The intentional misreading of UN Security Council resolution 1973 resulted in NATO’s predictably violent Operation Odyssey in Libya last year.
Not only did the action cost many thousands of lives and untold destruction, it also paved the way for perpetual conflict—not only in Libya, but throughout north Africa.
Mali was the first major victim of NATO’s Libyan intervention. It is now a staple in world news and headlines such as “The mess in Mali” serve as a mere reminder of a bigger “African mess.”
On March 17 last year, resolution 1973 resolved to establish a no-fly zone over Libya.
On March 19, NATO’s bombers began scorching Libyan land, supposedly to prevent a massacre of civilians.
The next day, an ad-hoc high-level African Union panel on Libya met in Nouakchott, the capital of Mauritania, and made one last desperate call to bring NATO’s war to an immediate halt.
It stated: “Our desire is that Libya’s unity and territorial integrity be respected as well as the rejection of any kind of foreign military intervention.”
The African Union (AU) is seldom considered a viable political player by the UN, NATO or any interventionist Western power.
But AU members were fully aware that NATO was unconcerned with human rights or the well-being of African nations.
They also knew that instability in one African country can lead to major instabilities throughout the region.
Various north African countries are glued together by a delicate balance—due to the messy colonial legacy inherited from colonial powers—and Mali is no exception.
It is perhaps too early to talk about winners and losers in the Mali fiasco, which was triggered on March 22 by a military coup led by army captain Amadou Sanogo.
The coup created political space for the Tuaregs’ National Movement for the Liberation of Azawad (MNLA) to declare independence in the north merely two weeks later.
The declaration was the culmination of quick military victories by MNLA and its militant allies, which led to the capture of Gao and other major towns.
These successive developments further emboldened Islamic and other militant groups to seize cities across the country and hold them hostage to their ideological and other agendas.
Ansar al-Din, for example, had reportedly worked in tandem with the MNLA, but declared a war “against independence” and “for Islam” as soon as it secured its control over Timbuktu.
More groups and more arms are now pouring through the ever-porous borders with Mauritania, Algeria and Niger.
Al-Tawhid wa al-Jihad, along with al-Qaida in the Islamic Maghreb (AQIM), are now making their moves across Mali.
New alliances are being formed and new emirates are being declared, making Mali a potential stage for numerous permanent conflicts.
Speaking to the Guardian, former UN regional envoy Robert Fowler railed against NATO.
“Whatever the motivation of the principal NATO belligerents [in ousting Gadaffi], the law of unintended consequences is exacting a heavy toll in Mali today and will continue to do so throughout the Sahel as the vast store of Libyan weapons spreads across this, one of the most unstable regions of the world.”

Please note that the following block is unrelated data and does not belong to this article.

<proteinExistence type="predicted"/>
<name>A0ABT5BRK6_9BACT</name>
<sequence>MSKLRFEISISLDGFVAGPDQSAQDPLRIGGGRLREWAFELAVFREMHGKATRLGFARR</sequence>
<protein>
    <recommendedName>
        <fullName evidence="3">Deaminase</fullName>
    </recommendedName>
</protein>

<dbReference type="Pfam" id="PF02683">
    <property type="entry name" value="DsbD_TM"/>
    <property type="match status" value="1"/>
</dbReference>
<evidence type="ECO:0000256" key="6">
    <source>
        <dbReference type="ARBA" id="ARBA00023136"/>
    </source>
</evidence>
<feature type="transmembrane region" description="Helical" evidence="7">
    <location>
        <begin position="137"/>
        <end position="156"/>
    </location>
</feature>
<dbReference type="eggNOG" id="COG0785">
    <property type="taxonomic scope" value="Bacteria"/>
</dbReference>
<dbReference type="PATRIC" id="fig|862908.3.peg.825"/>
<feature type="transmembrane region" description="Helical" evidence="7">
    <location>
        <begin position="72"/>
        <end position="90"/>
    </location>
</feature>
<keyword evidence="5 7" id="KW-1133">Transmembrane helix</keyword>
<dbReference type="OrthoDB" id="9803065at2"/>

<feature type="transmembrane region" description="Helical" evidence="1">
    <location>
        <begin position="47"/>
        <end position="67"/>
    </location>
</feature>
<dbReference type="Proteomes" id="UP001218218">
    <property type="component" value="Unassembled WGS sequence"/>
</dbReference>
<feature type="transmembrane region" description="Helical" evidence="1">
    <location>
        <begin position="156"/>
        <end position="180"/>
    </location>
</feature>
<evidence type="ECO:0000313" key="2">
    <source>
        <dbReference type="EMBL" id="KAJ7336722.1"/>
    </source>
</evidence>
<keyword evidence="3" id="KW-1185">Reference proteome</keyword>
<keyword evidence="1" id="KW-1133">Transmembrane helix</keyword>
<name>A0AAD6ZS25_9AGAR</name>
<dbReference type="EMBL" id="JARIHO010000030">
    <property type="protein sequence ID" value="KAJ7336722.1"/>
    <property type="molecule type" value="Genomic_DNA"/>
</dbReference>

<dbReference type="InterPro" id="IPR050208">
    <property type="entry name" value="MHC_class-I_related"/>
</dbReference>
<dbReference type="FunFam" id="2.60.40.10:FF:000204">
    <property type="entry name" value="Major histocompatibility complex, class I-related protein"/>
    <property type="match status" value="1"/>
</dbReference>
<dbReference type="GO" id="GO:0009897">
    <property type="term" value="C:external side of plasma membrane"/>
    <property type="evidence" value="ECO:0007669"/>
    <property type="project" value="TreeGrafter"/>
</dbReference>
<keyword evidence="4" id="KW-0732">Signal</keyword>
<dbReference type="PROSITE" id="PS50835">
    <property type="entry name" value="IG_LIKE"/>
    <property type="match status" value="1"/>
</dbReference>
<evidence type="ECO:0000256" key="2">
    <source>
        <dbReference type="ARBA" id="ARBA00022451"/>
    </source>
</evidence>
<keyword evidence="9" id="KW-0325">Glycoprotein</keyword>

Considering that the inevitability of post-Libya destabilization was obvious to so many from the start, why the insistence on referencing a “law of unintended consequences”?
Even “chaos” has its own logic. For several years, and especially since the establishment of the United States Africa Command (AFRICOM) in 2008, much meddling has taken place in various parts of Africa.
Writing in Foreign Policy magazine, Gregory Mann tried to undermine the fact that Sanogo “had American military training, and briefly affected a US Marine Corps lapel pin.”
He said that these details “are surely less important than the stunning fact that a decade of American investment in special forces training, co-operation between Sahalien armies and the United States and counter-terrorism programs of all sorts run by both the State Department and the Pentagon has, at best, failed to prevent a new disaster in the desert and, at worst, sowed its seeds.”
The details are hardly “less important,” considering that Sanogo called for international military intervention against the newly declared Tuareg republic, referencing Afghanistan as a model.
True, regional African countries and international institutions have strongly objected to both the military coup in the capital Bamako and the declaration of independence by the Tuaregs in the north, but that may prove irrelevant after all.
The Azawad succession appears permanent and the US, although it suspended part of the aid to Mali following the junta’s takeover, has not severed all ties with Sanogo.
After all, he too claims to be fighting al-Qaida and its allies.
It is difficult to believe that despite years of US-French involvement in Mali and surrounding region, the bedlam wasn’t predictable.
The US position regarding the coup was precarious.
“The Obama administration has not yet made a formal decision as to whether a military coup has taken place in Mali,” wrote John Glaster at AntiWar.com.
According to US military definitions, this is still a “mutiny, not a ‘coup’“ and US army personnel—referred to as “advisory troops”—were in fact dispatched to Bamako after March 22, according to AFRICOM spokeswoman Nicole Dalrymple.
What is clear is that the “mess in Mali” might be an opportunity for another intervention, which mainstream media sources are already rationalizing.
A Washington Post editorial on April 5 counseled: “NATO partners should perceive a moral obligation, as well as a tangible national security interest, in restoring Mali’s previous order. The West should not allow its intervention in Libya to lead to the destruction of democracy—and entrenchment of Islamic militants—in a neighbouring state.”
Unintended consequences? Hardly.